Who would win a fistfight between a man and a robot? Take a look at the evidence, and see if you agree with our conclusion.
Let's get ready to ruuuuummmmmbbbbbblllllleeee! It's time to settle the most important question facing humanity today -- who would win a fight between robots and humans? Earlier this week I wrote about how robots are helping transform the medical industry, and I made a joke about how this was the first step in enslaving all humans. It got me to thinking. How close are we to the apocalyptic sci-fi inevitability of serving our robot masters? I'm giving you a ringside seat to the most important fight since Luke destroyed the Death Star. We'll sell you the whole seat, but you'll only need the edge!
In this corner, wearing the robot-themed Spandex suit, 5 feet 9 inches tall and weighing in at 172 lbs, with a reach of 69 inches, from Parts Unknown it is the Average North American Male (I picked a man because we all know only a man would be dumb enough to fight a robot with his fists).
Average Joe can run around 15 miles per hour, can lift 161 lbs off the floor, and is capable of complex thought and deduction. Can you smell what Average North American Male is cooking? Probably, since it is more than likely on a grill.
In this corner, wearing no trunks because it's a robot, is the sum total of all robots made by mankind. We'll get to the tale of the tape on these guys in a minute. But first the rules:
We're talking a one-on-one fight here. No weapons. Because right now robots are still using only the weapons we give them. The fight will go three minutes, because the one thing we do know is that a robot can outlast a human because it never gets tired. Also, it is for points, because we know a human fist can't punch through steel, and we know that a smart human will just unplug the thing. Do humans have a chance against a robot? Let's find out:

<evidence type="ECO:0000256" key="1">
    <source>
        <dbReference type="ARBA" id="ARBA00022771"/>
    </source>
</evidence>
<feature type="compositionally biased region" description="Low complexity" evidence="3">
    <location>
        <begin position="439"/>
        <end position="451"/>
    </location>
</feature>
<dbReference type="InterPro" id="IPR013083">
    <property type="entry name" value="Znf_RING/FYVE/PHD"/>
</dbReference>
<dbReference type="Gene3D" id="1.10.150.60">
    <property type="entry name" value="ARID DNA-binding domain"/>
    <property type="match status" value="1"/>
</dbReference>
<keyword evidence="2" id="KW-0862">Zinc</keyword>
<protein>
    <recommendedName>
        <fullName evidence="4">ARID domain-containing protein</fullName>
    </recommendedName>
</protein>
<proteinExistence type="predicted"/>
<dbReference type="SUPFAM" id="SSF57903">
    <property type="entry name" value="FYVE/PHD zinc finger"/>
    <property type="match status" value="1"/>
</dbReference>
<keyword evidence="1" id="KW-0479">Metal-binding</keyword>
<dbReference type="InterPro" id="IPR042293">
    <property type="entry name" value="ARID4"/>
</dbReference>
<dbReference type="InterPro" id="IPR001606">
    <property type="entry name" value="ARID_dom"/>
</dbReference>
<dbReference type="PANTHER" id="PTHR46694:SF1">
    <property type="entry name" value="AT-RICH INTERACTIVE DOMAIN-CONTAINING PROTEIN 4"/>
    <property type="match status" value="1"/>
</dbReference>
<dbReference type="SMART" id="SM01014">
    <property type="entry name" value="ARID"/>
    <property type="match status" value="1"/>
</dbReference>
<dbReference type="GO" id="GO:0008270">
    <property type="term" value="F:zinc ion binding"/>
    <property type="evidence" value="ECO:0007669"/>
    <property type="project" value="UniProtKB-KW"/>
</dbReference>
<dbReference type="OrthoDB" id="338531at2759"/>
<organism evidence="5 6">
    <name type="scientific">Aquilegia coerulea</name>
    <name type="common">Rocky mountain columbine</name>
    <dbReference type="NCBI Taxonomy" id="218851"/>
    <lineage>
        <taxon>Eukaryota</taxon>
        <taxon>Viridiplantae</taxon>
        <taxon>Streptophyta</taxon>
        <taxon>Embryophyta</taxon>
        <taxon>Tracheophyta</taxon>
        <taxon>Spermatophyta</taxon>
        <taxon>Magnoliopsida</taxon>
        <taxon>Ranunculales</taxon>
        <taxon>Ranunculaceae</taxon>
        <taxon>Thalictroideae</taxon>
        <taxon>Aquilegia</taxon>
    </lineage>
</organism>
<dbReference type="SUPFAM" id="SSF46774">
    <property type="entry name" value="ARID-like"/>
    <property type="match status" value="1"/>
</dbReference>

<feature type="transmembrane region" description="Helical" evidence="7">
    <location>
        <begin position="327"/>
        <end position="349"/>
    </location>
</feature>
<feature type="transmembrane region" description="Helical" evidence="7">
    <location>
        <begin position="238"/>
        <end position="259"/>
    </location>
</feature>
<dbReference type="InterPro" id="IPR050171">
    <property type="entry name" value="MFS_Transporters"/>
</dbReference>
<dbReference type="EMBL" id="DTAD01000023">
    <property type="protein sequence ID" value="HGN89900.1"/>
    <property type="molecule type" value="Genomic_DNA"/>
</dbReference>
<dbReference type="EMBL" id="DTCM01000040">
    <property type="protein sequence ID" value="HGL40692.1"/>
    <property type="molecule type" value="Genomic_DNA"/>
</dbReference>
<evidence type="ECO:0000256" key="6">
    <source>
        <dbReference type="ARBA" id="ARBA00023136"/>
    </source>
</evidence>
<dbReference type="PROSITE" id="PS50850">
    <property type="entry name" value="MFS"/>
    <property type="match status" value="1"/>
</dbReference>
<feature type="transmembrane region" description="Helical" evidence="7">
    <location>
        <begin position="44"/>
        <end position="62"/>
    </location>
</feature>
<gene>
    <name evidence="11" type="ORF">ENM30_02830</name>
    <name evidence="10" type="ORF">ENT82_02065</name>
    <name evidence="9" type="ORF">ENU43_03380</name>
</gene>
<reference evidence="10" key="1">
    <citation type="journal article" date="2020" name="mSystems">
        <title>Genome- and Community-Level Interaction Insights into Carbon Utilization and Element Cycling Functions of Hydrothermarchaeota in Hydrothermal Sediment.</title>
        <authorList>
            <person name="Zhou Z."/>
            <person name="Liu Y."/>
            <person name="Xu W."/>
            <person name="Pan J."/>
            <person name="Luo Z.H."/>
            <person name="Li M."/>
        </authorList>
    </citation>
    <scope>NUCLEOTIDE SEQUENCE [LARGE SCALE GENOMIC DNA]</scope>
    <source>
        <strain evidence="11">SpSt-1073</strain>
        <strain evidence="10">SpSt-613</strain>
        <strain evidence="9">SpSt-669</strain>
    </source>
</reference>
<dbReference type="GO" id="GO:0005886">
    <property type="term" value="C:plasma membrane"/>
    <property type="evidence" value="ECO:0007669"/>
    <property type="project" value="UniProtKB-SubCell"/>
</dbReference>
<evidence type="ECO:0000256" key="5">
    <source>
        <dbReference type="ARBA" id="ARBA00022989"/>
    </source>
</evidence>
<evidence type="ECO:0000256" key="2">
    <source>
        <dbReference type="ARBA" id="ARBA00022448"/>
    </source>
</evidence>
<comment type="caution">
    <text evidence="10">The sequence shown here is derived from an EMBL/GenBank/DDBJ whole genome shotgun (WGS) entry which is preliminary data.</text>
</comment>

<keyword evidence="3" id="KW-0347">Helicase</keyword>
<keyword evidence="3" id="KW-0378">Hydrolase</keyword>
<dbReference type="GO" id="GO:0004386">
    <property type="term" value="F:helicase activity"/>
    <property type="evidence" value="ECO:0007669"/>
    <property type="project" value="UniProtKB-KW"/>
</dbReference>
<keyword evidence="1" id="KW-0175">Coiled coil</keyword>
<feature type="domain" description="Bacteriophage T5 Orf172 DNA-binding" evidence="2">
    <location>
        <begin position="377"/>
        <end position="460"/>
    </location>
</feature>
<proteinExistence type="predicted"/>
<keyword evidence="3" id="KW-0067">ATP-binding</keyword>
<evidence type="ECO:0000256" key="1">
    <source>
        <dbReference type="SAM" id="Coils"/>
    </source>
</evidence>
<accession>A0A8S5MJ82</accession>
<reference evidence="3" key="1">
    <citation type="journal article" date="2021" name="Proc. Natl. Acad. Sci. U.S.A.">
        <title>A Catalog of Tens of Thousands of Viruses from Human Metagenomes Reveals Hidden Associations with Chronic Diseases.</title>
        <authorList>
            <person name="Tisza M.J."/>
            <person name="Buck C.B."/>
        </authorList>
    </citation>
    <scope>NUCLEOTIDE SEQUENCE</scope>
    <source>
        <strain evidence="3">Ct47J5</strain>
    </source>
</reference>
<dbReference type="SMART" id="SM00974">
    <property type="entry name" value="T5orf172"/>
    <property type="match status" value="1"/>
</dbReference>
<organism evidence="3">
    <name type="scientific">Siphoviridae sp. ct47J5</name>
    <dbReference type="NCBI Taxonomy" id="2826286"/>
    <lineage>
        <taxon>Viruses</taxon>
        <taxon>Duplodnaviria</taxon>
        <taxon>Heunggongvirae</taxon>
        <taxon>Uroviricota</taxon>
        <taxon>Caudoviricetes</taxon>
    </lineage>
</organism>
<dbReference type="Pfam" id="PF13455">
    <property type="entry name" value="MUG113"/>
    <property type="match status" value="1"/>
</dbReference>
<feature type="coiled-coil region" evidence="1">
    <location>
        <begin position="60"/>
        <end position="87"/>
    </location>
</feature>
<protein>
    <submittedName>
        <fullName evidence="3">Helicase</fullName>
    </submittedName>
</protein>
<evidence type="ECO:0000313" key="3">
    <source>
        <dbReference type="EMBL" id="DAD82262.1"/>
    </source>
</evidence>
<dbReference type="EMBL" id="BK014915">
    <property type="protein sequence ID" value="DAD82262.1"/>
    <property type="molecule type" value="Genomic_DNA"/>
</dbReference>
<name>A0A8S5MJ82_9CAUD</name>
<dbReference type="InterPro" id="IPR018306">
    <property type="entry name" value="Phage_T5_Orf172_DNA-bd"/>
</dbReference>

Strength Average Human can lift 162 lbs. Just for point of comparison, the world record human deadlift is 1,155 lbs. Sounds impressive until you see this robot can lift over 1,000 kg -- that's well over a ton.
Just in case that brute isn't intimidating enough, we're not far from an even scarier prospect. A team at Berkeley has created micromuscles that use torsion, similar to the way human muscles work, to lift up to 50 times their own weight. Right now, those muscles are tiny, but it is only a matter of time until we have robots flipping cars like the Hulk.
Advantage: Robots will run wild on you just like Hulkamania.
Speed Average Joe can kick it up to about 15 miles per hour when he is in a hurry and can run at about 7 mph if he's running a long time. Again, if you want superhuman, Usain Bolt can churn to over 27 miles per hour, and the world's best marathoners keep a pace over 12 mph. The world's fastest robot,the Cheetah, can hit 29 mph on a treadmill with a boom to help keep it centered. Off the treadmill, its free-running cousin, the Wild Cat, is still incredibly frightening and fast (they don't seem to want to say exactly how fast).
How'd you like that bearing down on you?
Advantage: Humans, because of the tether to keep the robots balanced, but humans do not have a lock on this category. At least we can turn better than they can.
Hand Quickness If you're going to fight, you're going to need to have quick hands. And honestly, this is where I thought humans would win. Most computers need to be programmed to move. They don't react well.
Our brain's computer does amazing calculations every time it needs to track something in flight. The next time you watch an outfielder go into a full sprint, leap over a wall, and catch a ball before it becomes a home run, try to appreciate the trillions of calculations going on in the brain. The brain has
David has been writing on business and technology for over 10 years and was most recently Managing Editor at Enterpriseefficiency.com. Before that he was an Assistant Editor at MIT Sloan Management Review, where he covered a wide range of business topics including IT, ... View Full Bio
Top IT Trends to Watch in Financial ServicesIT pros at banks, investment houses, insurance companies, and other financial services organizations are focused on a range of issues, from peer-to-peer lending to cybersecurity to performance, agility, and compliance. It all matters.
Join us for a roundup of the top stories on InformationWeek.com for the week of October 9, 2016. We'll be talking with the InformationWeek.com editors and correspondents who brought you the top stories of the week to get the "story behind the story."